Bringing Home the Gold at the Kolache Olympics
Peppermint bark kolache
Photos by Jason Tinder
The press conference room at Reliant Stadium was filled with a distinct aroma as the judges entered. It wasn't the scent of sweaty Texans players or their coaches' cologne; it was the sweet, doughy smell of kolaches. Plantain kolaches, Hawaiian chicken kolaches, teriyaki steak kolaches, sloppy joe kolaches... Dozens upon dozens of hot kolaches sat in trays, waiting for their moment in the spotlight.
The Kolache Factory held its annual Kolache Olympics yesterday, marking the eighth year that the company has held the contest to promote and develop new recipes for its stores. Each year, store managers and employees are invited to create recipes that will appeal to customers while still being relatively simple to bake each day and -- most importantly -- will fit neatly within the Kolache Factory's signature kolache roll. This was the first year that the recipe contest was open to the public, although most of the entries that made it past the testing stage and to the Olympics were still employee-created recipes. The winning kolaches go on to become the Flavor of the Month at area Kolache Factories and -- if they are popular enough with customers -- could eventually make it onto the full-time menu.
Kolaches were divided into two groups for judging purposes: A "chicken and/or no cheese" category and an "everything else" category. Andrew Eller, retail marketing director for the Kolache Factory, said that this was in response to customer requests for more kolaches with chicken and fewer kolaches with cheese.
Judges included Dana Tyson from the Sunny 99.1 FM morning show, John Harris from 1560 The Game, Jason Tinder, who won a contest on Twitter to become the wild card judge, and me. With almost a dozen kolaches in front of us, we began to eat our way through and determine a winner.
The "chicken and/or no cheese" competitors
Part of the joy of judging the kolaches was the knowledge that these pastries weren't available to the general public and may not ever be made again -- individual, original, one-of-a-kind jewels, which we devoured with relish. The other part was the knowledge that they'd all been crafted so skillfully and keenly by the store managers and employees themselves, who were as competitive as any true Olympian.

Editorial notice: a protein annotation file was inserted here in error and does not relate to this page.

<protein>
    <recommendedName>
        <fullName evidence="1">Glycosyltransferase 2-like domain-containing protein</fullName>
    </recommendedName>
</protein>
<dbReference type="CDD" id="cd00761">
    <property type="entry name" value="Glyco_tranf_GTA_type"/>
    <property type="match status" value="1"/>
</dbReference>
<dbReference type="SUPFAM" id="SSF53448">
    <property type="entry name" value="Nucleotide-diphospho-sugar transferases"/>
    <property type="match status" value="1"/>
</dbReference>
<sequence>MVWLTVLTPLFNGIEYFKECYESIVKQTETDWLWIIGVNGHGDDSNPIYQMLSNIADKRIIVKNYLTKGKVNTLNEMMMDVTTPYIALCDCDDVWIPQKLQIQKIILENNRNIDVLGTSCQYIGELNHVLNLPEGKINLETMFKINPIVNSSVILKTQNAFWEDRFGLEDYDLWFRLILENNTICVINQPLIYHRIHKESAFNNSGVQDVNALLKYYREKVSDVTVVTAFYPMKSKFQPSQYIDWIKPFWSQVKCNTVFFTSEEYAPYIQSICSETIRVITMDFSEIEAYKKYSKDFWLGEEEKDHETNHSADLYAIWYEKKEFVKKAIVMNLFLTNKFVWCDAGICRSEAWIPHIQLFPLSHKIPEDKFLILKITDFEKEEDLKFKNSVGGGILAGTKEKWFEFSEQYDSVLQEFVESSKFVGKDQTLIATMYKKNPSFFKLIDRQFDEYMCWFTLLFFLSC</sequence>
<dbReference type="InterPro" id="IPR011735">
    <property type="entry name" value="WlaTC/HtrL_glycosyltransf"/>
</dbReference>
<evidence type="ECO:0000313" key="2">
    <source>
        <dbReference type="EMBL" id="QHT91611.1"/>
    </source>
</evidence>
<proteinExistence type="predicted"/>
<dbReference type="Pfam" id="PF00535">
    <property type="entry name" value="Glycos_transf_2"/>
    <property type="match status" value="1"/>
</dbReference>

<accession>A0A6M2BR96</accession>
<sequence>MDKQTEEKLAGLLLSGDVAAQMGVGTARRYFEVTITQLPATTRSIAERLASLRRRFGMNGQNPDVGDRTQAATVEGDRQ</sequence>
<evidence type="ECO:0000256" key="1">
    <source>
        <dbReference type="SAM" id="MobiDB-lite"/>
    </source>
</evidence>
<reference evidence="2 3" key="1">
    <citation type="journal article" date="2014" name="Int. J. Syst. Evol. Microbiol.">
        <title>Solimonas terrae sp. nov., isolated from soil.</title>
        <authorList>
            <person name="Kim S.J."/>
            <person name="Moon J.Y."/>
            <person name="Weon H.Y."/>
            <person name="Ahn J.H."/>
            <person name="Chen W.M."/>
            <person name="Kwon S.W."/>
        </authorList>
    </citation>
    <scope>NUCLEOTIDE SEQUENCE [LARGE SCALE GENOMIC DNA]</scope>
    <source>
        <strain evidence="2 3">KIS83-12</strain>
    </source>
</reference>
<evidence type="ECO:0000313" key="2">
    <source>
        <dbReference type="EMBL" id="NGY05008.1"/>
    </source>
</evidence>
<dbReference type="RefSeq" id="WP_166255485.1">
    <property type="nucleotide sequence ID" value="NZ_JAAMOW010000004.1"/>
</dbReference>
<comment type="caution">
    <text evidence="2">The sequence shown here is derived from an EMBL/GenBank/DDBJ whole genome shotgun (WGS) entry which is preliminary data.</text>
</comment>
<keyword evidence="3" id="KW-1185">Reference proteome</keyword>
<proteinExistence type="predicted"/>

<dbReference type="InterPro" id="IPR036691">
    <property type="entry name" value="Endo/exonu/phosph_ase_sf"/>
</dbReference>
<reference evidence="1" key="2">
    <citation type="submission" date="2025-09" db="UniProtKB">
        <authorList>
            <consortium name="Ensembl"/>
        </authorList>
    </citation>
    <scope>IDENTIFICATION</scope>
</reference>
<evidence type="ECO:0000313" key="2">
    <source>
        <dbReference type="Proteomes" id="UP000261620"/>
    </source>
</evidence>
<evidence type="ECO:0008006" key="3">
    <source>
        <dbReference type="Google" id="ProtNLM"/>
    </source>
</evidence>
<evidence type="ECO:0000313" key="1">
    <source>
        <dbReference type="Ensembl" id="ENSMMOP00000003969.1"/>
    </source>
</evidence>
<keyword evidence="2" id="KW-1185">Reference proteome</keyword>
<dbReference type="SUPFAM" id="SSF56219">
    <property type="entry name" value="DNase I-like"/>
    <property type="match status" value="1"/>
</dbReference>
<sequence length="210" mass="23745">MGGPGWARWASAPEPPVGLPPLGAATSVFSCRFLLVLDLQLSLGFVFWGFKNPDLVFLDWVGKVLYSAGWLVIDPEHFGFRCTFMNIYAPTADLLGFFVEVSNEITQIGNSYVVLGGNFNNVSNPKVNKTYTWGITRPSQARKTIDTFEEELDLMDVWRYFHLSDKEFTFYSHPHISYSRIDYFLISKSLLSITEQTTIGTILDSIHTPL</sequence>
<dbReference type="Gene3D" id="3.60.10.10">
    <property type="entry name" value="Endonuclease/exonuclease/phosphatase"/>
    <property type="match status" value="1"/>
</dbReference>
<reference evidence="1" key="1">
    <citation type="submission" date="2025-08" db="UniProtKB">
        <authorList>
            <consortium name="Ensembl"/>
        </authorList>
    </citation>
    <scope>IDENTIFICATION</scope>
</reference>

Standouts from the group of 11 kolaches were Old Country Breakfast (with eggs, sausage and peppery gravy), Huli Huli Chicken (a hybrid Hawaiian/BBQ chicken entry), and Panaforte Italiano (Italian meats, cheeses and peppers). Despite its misleading name, the Potato Explosion -- which was composed of about 75 percent bacon, not potatos -- was also a favorite. Duds were the Spicy Tater Steak, Savory Orange Chicken and the Teriyaki Steak. Perhaps steak just doesn't belong inside of a kolache after all.
The "everything else" competitors
In the end, two winners were chosen from each category: The outstandingly meaty Sloppy Joe kolache won in the "chicken and/or no cheese category," despite not being sloppy at all (and therefore perfectly suited to eating in the car on your way to work). The judges jokingly suggested that the name be changed to the Not So Sloppy Joe. And in the "everything else" category, the Peppermint Bark kolache took home the gold. A just-sweet-enough kolache created by a store manager's 16-year-old son, it featured kolache dough covered with marshmallow fluff, melted chocolate and crushed peppermint candies and was the kind of magical, childlike confection that only a kid could dream up.
According to Eller, the Peppermint Bark kolache should be ready to go in stores by December, which couldn't be a more fitting time of year. In the meantime, keep your eyes peeled for those Sloppy Joe kolaches to start hitting Kolache Factory shelves soon...
For more pictures (including all of the kolaches that were in the competition), click here.
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